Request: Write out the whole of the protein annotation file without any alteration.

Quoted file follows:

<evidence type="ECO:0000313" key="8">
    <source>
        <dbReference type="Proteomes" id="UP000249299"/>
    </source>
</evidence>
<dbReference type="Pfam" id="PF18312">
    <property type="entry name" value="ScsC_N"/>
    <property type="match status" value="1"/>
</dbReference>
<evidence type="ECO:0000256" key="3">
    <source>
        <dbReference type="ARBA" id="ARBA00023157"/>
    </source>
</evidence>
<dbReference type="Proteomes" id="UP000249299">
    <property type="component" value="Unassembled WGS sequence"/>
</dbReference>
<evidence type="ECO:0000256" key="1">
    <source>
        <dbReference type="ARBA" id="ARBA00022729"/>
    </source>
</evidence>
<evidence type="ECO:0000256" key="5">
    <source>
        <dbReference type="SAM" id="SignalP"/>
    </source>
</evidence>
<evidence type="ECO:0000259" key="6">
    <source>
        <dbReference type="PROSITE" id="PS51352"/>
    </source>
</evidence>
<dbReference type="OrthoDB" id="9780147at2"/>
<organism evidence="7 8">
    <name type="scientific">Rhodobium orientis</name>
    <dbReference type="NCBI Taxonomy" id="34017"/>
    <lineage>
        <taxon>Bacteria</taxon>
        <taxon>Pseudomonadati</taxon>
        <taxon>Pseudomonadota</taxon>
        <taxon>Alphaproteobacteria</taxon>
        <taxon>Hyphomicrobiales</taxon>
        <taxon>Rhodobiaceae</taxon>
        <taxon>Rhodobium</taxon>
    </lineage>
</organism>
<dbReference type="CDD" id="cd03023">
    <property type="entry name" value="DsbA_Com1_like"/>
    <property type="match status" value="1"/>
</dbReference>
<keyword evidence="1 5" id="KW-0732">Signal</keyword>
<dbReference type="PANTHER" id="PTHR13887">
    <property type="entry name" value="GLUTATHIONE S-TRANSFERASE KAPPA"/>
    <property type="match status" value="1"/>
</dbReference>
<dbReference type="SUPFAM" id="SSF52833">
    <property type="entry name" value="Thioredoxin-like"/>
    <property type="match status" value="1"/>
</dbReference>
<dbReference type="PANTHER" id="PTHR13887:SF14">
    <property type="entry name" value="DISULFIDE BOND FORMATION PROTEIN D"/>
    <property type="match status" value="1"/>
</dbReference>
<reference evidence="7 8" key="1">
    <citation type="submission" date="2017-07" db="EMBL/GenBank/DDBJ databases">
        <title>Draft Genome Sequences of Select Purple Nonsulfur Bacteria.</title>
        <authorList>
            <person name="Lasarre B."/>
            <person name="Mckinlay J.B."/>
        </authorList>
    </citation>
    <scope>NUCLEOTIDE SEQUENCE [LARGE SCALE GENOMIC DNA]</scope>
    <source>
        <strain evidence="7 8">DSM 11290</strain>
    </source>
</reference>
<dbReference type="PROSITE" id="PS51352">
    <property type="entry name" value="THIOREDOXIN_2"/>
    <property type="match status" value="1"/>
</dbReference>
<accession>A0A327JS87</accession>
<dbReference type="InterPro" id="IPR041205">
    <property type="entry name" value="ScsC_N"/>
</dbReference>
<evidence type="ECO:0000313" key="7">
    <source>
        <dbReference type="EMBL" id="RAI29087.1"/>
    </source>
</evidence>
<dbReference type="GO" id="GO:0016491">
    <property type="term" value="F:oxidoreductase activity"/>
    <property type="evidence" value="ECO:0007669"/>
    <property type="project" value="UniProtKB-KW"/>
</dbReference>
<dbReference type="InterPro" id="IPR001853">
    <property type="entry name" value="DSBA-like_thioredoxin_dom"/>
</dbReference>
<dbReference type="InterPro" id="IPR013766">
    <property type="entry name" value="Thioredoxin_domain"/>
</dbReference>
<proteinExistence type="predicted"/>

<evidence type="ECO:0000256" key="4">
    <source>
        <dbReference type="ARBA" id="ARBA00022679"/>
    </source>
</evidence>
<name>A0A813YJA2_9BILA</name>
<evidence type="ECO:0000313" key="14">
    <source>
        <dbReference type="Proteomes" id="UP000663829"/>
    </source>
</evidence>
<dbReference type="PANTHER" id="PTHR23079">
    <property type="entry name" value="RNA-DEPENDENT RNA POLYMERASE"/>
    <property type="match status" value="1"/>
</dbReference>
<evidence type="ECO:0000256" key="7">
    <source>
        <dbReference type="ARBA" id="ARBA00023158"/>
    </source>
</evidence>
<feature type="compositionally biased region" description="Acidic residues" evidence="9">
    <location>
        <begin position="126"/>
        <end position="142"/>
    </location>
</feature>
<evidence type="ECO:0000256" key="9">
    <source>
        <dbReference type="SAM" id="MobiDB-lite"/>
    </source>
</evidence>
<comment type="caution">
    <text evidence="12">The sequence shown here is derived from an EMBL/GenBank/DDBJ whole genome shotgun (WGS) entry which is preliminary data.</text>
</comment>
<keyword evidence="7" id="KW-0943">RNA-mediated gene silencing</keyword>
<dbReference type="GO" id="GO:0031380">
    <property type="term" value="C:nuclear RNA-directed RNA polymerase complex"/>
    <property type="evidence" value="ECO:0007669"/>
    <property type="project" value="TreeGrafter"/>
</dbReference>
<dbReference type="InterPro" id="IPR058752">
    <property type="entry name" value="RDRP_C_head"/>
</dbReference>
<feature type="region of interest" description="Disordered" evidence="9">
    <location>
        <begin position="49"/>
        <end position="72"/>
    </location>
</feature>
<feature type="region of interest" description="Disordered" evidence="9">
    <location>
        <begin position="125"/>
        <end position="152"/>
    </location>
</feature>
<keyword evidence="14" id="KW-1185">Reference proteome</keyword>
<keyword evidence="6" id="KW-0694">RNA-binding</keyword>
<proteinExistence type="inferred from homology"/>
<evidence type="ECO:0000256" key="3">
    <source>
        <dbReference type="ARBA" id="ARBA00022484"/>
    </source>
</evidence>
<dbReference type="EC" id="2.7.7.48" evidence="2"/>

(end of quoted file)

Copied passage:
<evidence type="ECO:0000313" key="8">
    <source>
        <dbReference type="Proteomes" id="UP000249299"/>
    </source>
</evidence>
<dbReference type="Pfam" id="PF18312">
    <property type="entry name" value="ScsC_N"/>
    <property type="match status" value="1"/>
</dbReference>
<evidence type="ECO:0000256" key="3">
    <source>
        <dbReference type="ARBA" id="ARBA00023157"/>
    </source>
</evidence>
<dbReference type="Proteomes" id="UP000249299">
    <property type="component" value="Unassembled WGS sequence"/>
</dbReference>
<evidence type="ECO:0000256" key="1">
    <source>
        <dbReference type="ARBA" id="ARBA00022729"/>
    </source>
</evidence>
<evidence type="ECO:0000256" key="5">
    <source>
        <dbReference type="SAM" id="SignalP"/>
    </source>
</evidence>
<evidence type="ECO:0000259" key="6">
    <source>
        <dbReference type="PROSITE" id="PS51352"/>
    </source>
</evidence>
<dbReference type="OrthoDB" id="9780147at2"/>
<organism evidence="7 8">
    <name type="scientific">Rhodobium orientis</name>
    <dbReference type="NCBI Taxonomy" id="34017"/>
    <lineage>
        <taxon>Bacteria</taxon>
        <taxon>Pseudomonadati</taxon>
        <taxon>Pseudomonadota</taxon>
        <taxon>Alphaproteobacteria</taxon>
        <taxon>Hyphomicrobiales</taxon>
        <taxon>Rhodobiaceae</taxon>
        <taxon>Rhodobium</taxon>
    </lineage>
</organism>
<dbReference type="CDD" id="cd03023">
    <property type="entry name" value="DsbA_Com1_like"/>
    <property type="match status" value="1"/>
</dbReference>
<keyword evidence="1 5" id="KW-0732">Signal</keyword>
<dbReference type="PANTHER" id="PTHR13887">
    <property type="entry name" value="GLUTATHIONE S-TRANSFERASE KAPPA"/>
    <property type="match status" value="1"/>
</dbReference>
<dbReference type="SUPFAM" id="SSF52833">
    <property type="entry name" value="Thioredoxin-like"/>
    <property type="match status" value="1"/>
</dbReference>
<dbReference type="PANTHER" id="PTHR13887:SF14">
    <property type="entry name" value="DISULFIDE BOND FORMATION PROTEIN D"/>
    <property type="match status" value="1"/>
</dbReference>
<reference evidence="7 8" key="1">
    <citation type="submission" date="2017-07" db="EMBL/GenBank/DDBJ databases">
        <title>Draft Genome Sequences of Select Purple Nonsulfur Bacteria.</title>
        <authorList>
            <person name="Lasarre B."/>
            <person name="Mckinlay J.B."/>
        </authorList>
    </citation>
    <scope>NUCLEOTIDE SEQUENCE [LARGE SCALE GENOMIC DNA]</scope>
    <source>
        <strain evidence="7 8">DSM 11290</strain>
    </source>
</reference>
<dbReference type="PROSITE" id="PS51352">
    <property type="entry name" value="THIOREDOXIN_2"/>
    <property type="match status" value="1"/>
</dbReference>
<accession>A0A327JS87</accession>
<dbReference type="InterPro" id="IPR041205">
    <property type="entry name" value="ScsC_N"/>
</dbReference>
<evidence type="ECO:0000313" key="7">
    <source>
        <dbReference type="EMBL" id="RAI29087.1"/>
    </source>
</evidence>
<dbReference type="GO" id="GO:0016491">
    <property type="term" value="F:oxidoreductase activity"/>
    <property type="evidence" value="ECO:0007669"/>
    <property type="project" value="UniProtKB-KW"/>
</dbReference>
<dbReference type="InterPro" id="IPR001853">
    <property type="entry name" value="DSBA-like_thioredoxin_dom"/>
</dbReference>
<dbReference type="InterPro" id="IPR013766">
    <property type="entry name" value="Thioredoxin_domain"/>
</dbReference>
<proteinExistence type="predicted"/>

<evidence type="ECO:0000256" key="4">
    <source>
        <dbReference type="ARBA" id="ARBA00022679"/>
    </source>
</evidence>
<name>A0A813YJA2_9BILA</name>
<evidence type="ECO:0000313" key="14">
    <source>
        <dbReference type="Proteomes" id="UP000663829"/>
    </source>
</evidence>
<dbReference type="PANTHER" id="PTHR23079">
    <property type="entry name" value="RNA-DEPENDENT RNA POLYMERASE"/>
    <property type="match status" value="1"/>
</dbReference>
<evidence type="ECO:0000256" key="7">
    <source>
        <dbReference type="ARBA" id="ARBA00023158"/>
    </source>
</evidence>
<feature type="compositionally biased region" description="Acidic residues" evidence="9">
    <location>
        <begin position="126"/>
        <end position="142"/>
    </location>
</feature>
<evidence type="ECO:0000256" key="9">
    <source>
        <dbReference type="SAM" id="MobiDB-lite"/>
    </source>
</evidence>
<comment type="caution">
    <text evidence="12">The sequence shown here is derived from an EMBL/GenBank/DDBJ whole genome shotgun (WGS) entry which is preliminary data.</text>
</comment>
<keyword evidence="7" id="KW-0943">RNA-mediated gene silencing</keyword>
<dbReference type="GO" id="GO:0031380">
    <property type="term" value="C:nuclear RNA-directed RNA polymerase complex"/>
    <property type="evidence" value="ECO:0007669"/>
    <property type="project" value="TreeGrafter"/>
</dbReference>
<dbReference type="InterPro" id="IPR058752">
    <property type="entry name" value="RDRP_C_head"/>
</dbReference>
<feature type="region of interest" description="Disordered" evidence="9">
    <location>
        <begin position="49"/>
        <end position="72"/>
    </location>
</feature>
<feature type="region of interest" description="Disordered" evidence="9">
    <location>
        <begin position="125"/>
        <end position="152"/>
    </location>
</feature>
<keyword evidence="14" id="KW-1185">Reference proteome</keyword>
<keyword evidence="6" id="KW-0694">RNA-binding</keyword>
<proteinExistence type="inferred from homology"/>
<evidence type="ECO:0000256" key="3">
    <source>
        <dbReference type="ARBA" id="ARBA00022484"/>
    </source>
</evidence>
<dbReference type="EC" id="2.7.7.48" evidence="2"/>